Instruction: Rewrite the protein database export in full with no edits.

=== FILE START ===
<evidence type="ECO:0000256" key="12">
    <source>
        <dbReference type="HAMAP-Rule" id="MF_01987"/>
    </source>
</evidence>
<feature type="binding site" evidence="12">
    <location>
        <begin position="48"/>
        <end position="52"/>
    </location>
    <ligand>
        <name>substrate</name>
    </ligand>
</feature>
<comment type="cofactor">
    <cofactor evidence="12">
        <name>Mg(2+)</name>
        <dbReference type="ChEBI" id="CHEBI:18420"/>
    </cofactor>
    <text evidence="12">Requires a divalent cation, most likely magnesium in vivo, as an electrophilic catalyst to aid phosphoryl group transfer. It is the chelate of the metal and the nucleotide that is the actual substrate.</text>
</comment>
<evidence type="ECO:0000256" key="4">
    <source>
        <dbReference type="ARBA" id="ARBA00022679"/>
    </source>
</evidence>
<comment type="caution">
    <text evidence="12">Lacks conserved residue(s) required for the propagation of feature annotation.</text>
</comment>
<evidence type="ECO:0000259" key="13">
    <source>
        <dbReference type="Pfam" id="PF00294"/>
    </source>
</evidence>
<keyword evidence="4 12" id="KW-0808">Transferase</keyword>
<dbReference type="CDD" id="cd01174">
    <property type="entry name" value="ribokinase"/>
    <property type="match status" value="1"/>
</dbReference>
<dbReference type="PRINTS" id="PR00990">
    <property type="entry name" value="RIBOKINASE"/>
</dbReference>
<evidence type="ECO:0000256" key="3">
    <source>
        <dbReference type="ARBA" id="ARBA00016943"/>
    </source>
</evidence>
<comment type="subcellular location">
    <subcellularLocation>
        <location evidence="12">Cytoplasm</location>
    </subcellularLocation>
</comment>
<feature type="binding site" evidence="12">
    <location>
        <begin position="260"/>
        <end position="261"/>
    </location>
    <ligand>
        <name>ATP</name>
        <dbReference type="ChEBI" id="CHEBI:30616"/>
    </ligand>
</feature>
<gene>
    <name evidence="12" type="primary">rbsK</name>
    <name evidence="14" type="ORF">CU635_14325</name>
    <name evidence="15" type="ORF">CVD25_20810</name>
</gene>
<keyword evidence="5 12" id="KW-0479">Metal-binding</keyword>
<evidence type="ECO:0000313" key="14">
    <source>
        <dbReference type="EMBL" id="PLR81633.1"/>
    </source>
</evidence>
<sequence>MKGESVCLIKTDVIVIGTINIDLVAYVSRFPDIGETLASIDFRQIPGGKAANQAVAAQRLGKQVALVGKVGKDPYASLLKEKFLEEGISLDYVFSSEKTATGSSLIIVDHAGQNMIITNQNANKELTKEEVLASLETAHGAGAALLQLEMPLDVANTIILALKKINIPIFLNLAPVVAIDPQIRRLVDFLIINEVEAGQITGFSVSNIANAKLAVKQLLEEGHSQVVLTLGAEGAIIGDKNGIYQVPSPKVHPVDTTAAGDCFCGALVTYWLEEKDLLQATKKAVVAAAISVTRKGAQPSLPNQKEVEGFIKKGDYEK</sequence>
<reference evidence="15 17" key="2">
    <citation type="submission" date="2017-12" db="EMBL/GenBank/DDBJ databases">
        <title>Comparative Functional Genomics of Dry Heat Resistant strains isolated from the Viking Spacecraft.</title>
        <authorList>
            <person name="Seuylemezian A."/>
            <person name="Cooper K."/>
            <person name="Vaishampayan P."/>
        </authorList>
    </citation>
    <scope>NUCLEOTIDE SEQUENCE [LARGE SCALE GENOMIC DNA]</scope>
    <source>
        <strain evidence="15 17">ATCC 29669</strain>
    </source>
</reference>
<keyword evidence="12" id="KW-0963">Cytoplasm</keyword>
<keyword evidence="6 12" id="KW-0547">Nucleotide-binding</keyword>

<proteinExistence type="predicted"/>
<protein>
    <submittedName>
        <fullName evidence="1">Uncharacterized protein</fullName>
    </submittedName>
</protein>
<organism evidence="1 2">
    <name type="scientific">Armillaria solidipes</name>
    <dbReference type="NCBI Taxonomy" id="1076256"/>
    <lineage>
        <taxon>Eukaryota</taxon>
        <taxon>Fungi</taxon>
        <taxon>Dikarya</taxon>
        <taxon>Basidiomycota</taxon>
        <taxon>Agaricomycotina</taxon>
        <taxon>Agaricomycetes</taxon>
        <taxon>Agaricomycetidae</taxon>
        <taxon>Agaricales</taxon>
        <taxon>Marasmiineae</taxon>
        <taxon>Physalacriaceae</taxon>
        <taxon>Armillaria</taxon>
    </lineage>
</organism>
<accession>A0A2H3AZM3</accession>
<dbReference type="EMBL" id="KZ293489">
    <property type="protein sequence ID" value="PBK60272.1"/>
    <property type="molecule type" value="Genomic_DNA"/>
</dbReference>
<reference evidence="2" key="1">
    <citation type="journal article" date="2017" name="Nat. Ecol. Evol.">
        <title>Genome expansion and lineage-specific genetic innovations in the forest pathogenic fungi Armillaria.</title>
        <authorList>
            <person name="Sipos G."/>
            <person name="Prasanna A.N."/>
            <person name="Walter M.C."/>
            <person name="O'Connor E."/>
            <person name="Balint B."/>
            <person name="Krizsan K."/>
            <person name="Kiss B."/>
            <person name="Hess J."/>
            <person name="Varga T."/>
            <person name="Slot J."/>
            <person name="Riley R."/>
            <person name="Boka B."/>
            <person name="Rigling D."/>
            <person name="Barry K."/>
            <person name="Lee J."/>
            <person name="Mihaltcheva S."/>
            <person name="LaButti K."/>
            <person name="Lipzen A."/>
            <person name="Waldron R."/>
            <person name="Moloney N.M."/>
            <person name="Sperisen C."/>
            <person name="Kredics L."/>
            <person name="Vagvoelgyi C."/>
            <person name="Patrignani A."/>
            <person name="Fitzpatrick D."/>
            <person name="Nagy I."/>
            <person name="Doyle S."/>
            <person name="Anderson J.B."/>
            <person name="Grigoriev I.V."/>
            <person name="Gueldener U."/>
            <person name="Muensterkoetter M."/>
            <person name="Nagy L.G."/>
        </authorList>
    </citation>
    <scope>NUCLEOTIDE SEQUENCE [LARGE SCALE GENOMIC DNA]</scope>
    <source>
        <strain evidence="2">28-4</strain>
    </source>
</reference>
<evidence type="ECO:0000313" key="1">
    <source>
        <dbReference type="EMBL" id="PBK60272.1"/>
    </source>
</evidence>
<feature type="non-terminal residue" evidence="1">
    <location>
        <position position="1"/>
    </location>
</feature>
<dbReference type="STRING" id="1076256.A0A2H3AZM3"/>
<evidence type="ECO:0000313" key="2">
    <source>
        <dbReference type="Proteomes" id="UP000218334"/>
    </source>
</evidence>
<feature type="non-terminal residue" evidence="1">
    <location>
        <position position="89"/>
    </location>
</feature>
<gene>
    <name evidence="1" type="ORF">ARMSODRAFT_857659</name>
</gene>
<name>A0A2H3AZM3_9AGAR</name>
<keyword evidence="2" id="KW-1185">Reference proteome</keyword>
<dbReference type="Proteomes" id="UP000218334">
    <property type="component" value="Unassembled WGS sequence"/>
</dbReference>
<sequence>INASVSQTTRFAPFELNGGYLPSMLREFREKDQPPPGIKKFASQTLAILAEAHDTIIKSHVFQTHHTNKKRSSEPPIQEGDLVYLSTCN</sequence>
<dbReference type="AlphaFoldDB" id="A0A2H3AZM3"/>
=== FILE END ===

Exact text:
<evidence type="ECO:0000256" key="12">
    <source>
        <dbReference type="HAMAP-Rule" id="MF_01987"/>
    </source>
</evidence>
<feature type="binding site" evidence="12">
    <location>
        <begin position="48"/>
        <end position="52"/>
    </location>
    <ligand>
        <name>substrate</name>
    </ligand>
</feature>
<comment type="cofactor">
    <cofactor evidence="12">
        <name>Mg(2+)</name>
        <dbReference type="ChEBI" id="CHEBI:18420"/>
    </cofactor>
    <text evidence="12">Requires a divalent cation, most likely magnesium in vivo, as an electrophilic catalyst to aid phosphoryl group transfer. It is the chelate of the metal and the nucleotide that is the actual substrate.</text>
</comment>
<evidence type="ECO:0000256" key="4">
    <source>
        <dbReference type="ARBA" id="ARBA00022679"/>
    </source>
</evidence>
<comment type="caution">
    <text evidence="12">Lacks conserved residue(s) required for the propagation of feature annotation.</text>
</comment>
<evidence type="ECO:0000259" key="13">
    <source>
        <dbReference type="Pfam" id="PF00294"/>
    </source>
</evidence>
<keyword evidence="4 12" id="KW-0808">Transferase</keyword>
<dbReference type="CDD" id="cd01174">
    <property type="entry name" value="ribokinase"/>
    <property type="match status" value="1"/>
</dbReference>
<dbReference type="PRINTS" id="PR00990">
    <property type="entry name" value="RIBOKINASE"/>
</dbReference>
<evidence type="ECO:0000256" key="3">
    <source>
        <dbReference type="ARBA" id="ARBA00016943"/>
    </source>
</evidence>
<comment type="subcellular location">
    <subcellularLocation>
        <location evidence="12">Cytoplasm</location>
    </subcellularLocation>
</comment>
<feature type="binding site" evidence="12">
    <location>
        <begin position="260"/>
        <end position="261"/>
    </location>
    <ligand>
        <name>ATP</name>
        <dbReference type="ChEBI" id="CHEBI:30616"/>
    </ligand>
</feature>
<gene>
    <name evidence="12" type="primary">rbsK</name>
    <name evidence="14" type="ORF">CU635_14325</name>
    <name evidence="15" type="ORF">CVD25_20810</name>
</gene>
<keyword evidence="5 12" id="KW-0479">Metal-binding</keyword>
<evidence type="ECO:0000313" key="14">
    <source>
        <dbReference type="EMBL" id="PLR81633.1"/>
    </source>
</evidence>
<sequence>MKGESVCLIKTDVIVIGTINIDLVAYVSRFPDIGETLASIDFRQIPGGKAANQAVAAQRLGKQVALVGKVGKDPYASLLKEKFLEEGISLDYVFSSEKTATGSSLIIVDHAGQNMIITNQNANKELTKEEVLASLETAHGAGAALLQLEMPLDVANTIILALKKINIPIFLNLAPVVAIDPQIRRLVDFLIINEVEAGQITGFSVSNIANAKLAVKQLLEEGHSQVVLTLGAEGAIIGDKNGIYQVPSPKVHPVDTTAAGDCFCGALVTYWLEEKDLLQATKKAVVAAAISVTRKGAQPSLPNQKEVEGFIKKGDYEK</sequence>
<reference evidence="15 17" key="2">
    <citation type="submission" date="2017-12" db="EMBL/GenBank/DDBJ databases">
        <title>Comparative Functional Genomics of Dry Heat Resistant strains isolated from the Viking Spacecraft.</title>
        <authorList>
            <person name="Seuylemezian A."/>
            <person name="Cooper K."/>
            <person name="Vaishampayan P."/>
        </authorList>
    </citation>
    <scope>NUCLEOTIDE SEQUENCE [LARGE SCALE GENOMIC DNA]</scope>
    <source>
        <strain evidence="15 17">ATCC 29669</strain>
    </source>
</reference>
<keyword evidence="12" id="KW-0963">Cytoplasm</keyword>
<keyword evidence="6 12" id="KW-0547">Nucleotide-binding</keyword>

<proteinExistence type="predicted"/>
<protein>
    <submittedName>
        <fullName evidence="1">Uncharacterized protein</fullName>
    </submittedName>
</protein>
<organism evidence="1 2">
    <name type="scientific">Armillaria solidipes</name>
    <dbReference type="NCBI Taxonomy" id="1076256"/>
    <lineage>
        <taxon>Eukaryota</taxon>
        <taxon>Fungi</taxon>
        <taxon>Dikarya</taxon>
        <taxon>Basidiomycota</taxon>
        <taxon>Agaricomycotina</taxon>
        <taxon>Agaricomycetes</taxon>
        <taxon>Agaricomycetidae</taxon>
        <taxon>Agaricales</taxon>
        <taxon>Marasmiineae</taxon>
        <taxon>Physalacriaceae</taxon>
        <taxon>Armillaria</taxon>
    </lineage>
</organism>
<accession>A0A2H3AZM3</accession>
<dbReference type="EMBL" id="KZ293489">
    <property type="protein sequence ID" value="PBK60272.1"/>
    <property type="molecule type" value="Genomic_DNA"/>
</dbReference>
<reference evidence="2" key="1">
    <citation type="journal article" date="2017" name="Nat. Ecol. Evol.">
        <title>Genome expansion and lineage-specific genetic innovations in the forest pathogenic fungi Armillaria.</title>
        <authorList>
            <person name="Sipos G."/>
            <person name="Prasanna A.N."/>
            <person name="Walter M.C."/>
            <person name="O'Connor E."/>
            <person name="Balint B."/>
            <person name="Krizsan K."/>
            <person name="Kiss B."/>
            <person name="Hess J."/>
            <person name="Varga T."/>
            <person name="Slot J."/>
            <person name="Riley R."/>
            <person name="Boka B."/>
            <person name="Rigling D."/>
            <person name="Barry K."/>
            <person name="Lee J."/>
            <person name="Mihaltcheva S."/>
            <person name="LaButti K."/>
            <person name="Lipzen A."/>
            <person name="Waldron R."/>
            <person name="Moloney N.M."/>
            <person name="Sperisen C."/>
            <person name="Kredics L."/>
            <person name="Vagvoelgyi C."/>
            <person name="Patrignani A."/>
            <person name="Fitzpatrick D."/>
            <person name="Nagy I."/>
            <person name="Doyle S."/>
            <person name="Anderson J.B."/>
            <person name="Grigoriev I.V."/>
            <person name="Gueldener U."/>
            <person name="Muensterkoetter M."/>
            <person name="Nagy L.G."/>
        </authorList>
    </citation>
    <scope>NUCLEOTIDE SEQUENCE [LARGE SCALE GENOMIC DNA]</scope>
    <source>
        <strain evidence="2">28-4</strain>
    </source>
</reference>
<evidence type="ECO:0000313" key="1">
    <source>
        <dbReference type="EMBL" id="PBK60272.1"/>
    </source>
</evidence>
<feature type="non-terminal residue" evidence="1">
    <location>
        <position position="1"/>
    </location>
</feature>
<dbReference type="STRING" id="1076256.A0A2H3AZM3"/>
<evidence type="ECO:0000313" key="2">
    <source>
        <dbReference type="Proteomes" id="UP000218334"/>
    </source>
</evidence>
<feature type="non-terminal residue" evidence="1">
    <location>
        <position position="89"/>
    </location>
</feature>
<gene>
    <name evidence="1" type="ORF">ARMSODRAFT_857659</name>
</gene>
<name>A0A2H3AZM3_9AGAR</name>
<keyword evidence="2" id="KW-1185">Reference proteome</keyword>
<dbReference type="Proteomes" id="UP000218334">
    <property type="component" value="Unassembled WGS sequence"/>
</dbReference>
<sequence>INASVSQTTRFAPFELNGGYLPSMLREFREKDQPPPGIKKFASQTLAILAEAHDTIIKSHVFQTHHTNKKRSSEPPIQEGDLVYLSTCN</sequence>
<dbReference type="AlphaFoldDB" id="A0A2H3AZM3"/>